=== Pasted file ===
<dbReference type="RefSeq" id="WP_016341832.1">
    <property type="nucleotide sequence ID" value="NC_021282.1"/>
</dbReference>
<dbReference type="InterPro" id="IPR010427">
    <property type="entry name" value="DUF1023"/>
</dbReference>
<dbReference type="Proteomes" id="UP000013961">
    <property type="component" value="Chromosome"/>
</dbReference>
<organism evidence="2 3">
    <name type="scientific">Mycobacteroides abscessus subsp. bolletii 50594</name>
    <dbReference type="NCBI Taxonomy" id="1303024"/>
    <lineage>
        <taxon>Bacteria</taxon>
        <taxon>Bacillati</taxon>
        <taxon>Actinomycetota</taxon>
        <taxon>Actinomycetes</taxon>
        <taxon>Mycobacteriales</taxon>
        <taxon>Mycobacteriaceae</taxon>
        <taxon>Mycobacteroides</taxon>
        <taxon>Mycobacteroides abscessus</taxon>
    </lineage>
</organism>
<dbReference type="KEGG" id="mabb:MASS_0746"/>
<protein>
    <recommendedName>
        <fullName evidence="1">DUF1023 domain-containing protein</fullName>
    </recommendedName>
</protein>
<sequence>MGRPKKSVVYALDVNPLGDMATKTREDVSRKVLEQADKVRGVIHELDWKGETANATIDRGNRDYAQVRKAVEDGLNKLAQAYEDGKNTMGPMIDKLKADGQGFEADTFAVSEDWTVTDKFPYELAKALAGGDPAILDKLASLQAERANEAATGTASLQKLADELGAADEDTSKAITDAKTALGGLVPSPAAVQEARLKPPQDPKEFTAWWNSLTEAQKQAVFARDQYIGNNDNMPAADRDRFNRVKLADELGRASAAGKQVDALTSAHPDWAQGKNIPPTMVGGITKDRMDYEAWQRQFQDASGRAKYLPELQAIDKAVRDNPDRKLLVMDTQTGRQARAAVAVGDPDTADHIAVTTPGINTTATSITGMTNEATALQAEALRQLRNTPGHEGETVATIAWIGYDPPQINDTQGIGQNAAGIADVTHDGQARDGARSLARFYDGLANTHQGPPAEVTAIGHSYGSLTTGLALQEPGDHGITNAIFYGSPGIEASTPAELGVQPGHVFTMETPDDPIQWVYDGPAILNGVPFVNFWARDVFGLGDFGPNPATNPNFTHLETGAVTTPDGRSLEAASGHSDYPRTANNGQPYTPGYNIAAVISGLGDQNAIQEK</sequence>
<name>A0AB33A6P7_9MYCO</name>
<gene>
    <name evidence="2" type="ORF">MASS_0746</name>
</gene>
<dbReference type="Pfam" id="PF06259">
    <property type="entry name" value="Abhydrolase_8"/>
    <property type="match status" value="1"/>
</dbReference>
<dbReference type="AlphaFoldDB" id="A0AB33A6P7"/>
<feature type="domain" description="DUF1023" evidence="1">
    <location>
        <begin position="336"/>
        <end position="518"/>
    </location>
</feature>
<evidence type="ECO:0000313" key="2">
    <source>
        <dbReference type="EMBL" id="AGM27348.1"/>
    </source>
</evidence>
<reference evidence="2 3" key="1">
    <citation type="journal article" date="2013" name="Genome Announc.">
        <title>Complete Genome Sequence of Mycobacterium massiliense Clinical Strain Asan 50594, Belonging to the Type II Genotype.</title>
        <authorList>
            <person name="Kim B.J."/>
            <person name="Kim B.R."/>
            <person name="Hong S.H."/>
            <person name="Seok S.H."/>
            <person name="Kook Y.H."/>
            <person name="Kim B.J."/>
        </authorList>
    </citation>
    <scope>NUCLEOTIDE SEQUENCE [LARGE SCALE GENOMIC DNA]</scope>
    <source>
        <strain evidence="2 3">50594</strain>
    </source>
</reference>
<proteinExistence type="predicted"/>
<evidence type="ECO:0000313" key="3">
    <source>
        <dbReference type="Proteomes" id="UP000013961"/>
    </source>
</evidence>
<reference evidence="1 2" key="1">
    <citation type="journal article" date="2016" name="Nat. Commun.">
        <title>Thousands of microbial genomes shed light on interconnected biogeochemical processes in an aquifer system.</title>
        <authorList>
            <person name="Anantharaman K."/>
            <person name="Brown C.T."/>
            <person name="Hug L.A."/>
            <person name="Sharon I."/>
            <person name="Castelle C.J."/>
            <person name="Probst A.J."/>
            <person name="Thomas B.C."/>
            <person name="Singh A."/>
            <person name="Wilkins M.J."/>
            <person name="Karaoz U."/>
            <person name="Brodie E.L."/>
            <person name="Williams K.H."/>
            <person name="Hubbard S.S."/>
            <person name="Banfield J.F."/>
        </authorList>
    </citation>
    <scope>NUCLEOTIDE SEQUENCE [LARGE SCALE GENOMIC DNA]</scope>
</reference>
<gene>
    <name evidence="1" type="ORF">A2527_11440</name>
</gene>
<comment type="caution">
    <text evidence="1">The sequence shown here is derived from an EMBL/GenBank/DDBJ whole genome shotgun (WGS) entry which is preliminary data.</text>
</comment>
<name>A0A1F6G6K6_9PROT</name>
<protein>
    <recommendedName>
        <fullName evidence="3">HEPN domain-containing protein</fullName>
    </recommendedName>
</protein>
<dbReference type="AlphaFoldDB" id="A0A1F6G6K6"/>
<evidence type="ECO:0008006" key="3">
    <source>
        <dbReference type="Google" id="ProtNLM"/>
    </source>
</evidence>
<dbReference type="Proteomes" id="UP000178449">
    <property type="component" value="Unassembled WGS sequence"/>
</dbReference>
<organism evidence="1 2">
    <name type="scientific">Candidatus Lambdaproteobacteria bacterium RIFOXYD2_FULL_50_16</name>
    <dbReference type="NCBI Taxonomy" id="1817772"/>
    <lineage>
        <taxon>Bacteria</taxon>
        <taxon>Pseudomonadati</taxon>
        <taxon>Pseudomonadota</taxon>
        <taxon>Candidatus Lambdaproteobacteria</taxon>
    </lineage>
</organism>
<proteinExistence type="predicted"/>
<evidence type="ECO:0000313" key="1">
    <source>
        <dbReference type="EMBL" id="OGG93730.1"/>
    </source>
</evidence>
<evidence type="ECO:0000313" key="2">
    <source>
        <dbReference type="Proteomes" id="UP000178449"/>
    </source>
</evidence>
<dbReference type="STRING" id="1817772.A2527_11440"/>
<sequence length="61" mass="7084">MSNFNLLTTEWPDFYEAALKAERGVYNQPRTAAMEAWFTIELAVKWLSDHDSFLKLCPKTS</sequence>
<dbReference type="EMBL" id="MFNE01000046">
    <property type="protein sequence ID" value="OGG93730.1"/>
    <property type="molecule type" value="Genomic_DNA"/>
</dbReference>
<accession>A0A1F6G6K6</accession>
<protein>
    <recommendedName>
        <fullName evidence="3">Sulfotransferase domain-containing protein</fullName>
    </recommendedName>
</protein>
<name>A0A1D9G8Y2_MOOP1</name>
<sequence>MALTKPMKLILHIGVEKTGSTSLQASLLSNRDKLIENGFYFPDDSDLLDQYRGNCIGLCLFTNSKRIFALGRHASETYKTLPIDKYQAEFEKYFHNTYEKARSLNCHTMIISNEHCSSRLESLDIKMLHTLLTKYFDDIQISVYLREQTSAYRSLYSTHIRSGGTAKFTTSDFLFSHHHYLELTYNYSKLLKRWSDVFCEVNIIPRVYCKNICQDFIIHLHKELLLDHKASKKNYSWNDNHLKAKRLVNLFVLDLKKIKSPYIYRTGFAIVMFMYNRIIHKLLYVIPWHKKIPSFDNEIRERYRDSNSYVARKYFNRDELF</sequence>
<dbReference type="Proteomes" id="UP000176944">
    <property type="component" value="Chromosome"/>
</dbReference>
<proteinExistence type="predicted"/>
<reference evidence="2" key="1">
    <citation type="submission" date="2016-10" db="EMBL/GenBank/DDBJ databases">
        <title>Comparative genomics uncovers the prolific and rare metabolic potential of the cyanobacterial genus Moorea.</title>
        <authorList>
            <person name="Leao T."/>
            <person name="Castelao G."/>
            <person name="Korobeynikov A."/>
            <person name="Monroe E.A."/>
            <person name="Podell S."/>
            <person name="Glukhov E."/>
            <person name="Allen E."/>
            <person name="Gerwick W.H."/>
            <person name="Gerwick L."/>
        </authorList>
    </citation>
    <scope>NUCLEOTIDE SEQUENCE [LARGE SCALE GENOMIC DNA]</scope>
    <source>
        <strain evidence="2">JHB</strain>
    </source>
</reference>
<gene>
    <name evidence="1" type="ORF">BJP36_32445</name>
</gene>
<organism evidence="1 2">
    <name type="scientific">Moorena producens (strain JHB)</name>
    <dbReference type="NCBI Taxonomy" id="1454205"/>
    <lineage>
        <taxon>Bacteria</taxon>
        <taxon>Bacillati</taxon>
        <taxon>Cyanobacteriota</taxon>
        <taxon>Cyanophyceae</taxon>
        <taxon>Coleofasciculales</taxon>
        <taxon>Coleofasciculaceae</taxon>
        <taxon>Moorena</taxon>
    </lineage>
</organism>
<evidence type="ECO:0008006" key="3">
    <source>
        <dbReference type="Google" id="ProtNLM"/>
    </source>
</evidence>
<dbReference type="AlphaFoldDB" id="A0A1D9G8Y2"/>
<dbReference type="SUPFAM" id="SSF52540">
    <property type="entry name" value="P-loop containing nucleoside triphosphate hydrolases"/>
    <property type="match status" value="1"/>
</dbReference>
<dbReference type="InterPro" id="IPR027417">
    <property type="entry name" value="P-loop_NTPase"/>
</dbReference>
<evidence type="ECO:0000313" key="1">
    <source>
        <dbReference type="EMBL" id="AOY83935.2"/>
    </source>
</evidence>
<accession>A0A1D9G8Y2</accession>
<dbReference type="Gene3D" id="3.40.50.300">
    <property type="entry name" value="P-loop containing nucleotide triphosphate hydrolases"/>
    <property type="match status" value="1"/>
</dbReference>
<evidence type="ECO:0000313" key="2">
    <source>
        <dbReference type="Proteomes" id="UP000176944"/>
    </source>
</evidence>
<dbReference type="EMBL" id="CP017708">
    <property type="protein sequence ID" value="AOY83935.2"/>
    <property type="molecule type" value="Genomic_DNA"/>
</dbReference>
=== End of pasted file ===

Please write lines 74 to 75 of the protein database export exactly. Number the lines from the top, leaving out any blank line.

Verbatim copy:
<reference evidence="1 2" key="1">
    <citation type="journal article" date="2016" name="Nat. Commun.">